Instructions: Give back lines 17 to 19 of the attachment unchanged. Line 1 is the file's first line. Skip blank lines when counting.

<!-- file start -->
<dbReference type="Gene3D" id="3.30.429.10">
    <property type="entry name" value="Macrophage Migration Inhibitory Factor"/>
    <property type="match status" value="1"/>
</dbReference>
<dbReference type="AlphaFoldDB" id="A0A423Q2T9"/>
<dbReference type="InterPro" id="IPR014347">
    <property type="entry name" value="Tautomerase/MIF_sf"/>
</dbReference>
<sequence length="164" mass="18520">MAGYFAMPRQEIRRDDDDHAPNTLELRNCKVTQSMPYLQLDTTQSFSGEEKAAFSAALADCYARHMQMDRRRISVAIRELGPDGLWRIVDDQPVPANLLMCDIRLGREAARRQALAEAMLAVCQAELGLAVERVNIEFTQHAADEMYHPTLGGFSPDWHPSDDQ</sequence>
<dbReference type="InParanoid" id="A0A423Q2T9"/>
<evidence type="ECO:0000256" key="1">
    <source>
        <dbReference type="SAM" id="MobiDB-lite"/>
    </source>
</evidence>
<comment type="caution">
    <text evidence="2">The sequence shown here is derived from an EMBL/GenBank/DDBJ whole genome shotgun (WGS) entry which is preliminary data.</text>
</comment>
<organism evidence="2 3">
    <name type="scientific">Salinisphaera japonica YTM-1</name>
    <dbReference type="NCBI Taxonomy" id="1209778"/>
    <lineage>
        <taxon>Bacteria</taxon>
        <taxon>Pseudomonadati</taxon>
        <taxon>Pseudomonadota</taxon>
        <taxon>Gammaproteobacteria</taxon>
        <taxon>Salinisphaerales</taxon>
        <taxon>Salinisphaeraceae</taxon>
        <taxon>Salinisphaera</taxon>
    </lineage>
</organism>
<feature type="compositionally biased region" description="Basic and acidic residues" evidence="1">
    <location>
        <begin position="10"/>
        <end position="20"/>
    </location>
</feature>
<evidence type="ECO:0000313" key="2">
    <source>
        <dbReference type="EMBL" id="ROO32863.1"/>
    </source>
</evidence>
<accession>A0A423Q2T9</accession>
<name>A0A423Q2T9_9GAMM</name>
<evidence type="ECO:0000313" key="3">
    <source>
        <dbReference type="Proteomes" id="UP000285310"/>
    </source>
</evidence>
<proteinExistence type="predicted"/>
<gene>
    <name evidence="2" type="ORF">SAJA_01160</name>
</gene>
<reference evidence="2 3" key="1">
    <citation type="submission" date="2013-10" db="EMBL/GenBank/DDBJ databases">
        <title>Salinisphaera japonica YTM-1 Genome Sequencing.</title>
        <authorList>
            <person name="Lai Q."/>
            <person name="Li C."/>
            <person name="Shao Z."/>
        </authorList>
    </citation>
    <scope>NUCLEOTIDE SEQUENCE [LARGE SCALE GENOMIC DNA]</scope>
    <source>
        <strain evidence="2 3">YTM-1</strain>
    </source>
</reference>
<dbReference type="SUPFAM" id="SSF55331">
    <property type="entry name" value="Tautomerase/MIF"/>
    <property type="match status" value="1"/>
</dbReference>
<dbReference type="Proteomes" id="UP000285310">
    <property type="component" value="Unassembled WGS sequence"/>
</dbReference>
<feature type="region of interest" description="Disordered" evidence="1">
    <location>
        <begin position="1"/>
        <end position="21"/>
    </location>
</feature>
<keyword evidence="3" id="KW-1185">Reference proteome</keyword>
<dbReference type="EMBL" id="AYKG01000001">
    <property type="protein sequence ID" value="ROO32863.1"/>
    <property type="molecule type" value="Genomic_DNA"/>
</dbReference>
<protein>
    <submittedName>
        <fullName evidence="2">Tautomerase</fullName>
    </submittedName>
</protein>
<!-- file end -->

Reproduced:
    <text evidence="2">The sequence shown here is derived from an EMBL/GenBank/DDBJ whole genome shotgun (WGS) entry which is preliminary data.</text>
</comment>
<organism evidence="2 3">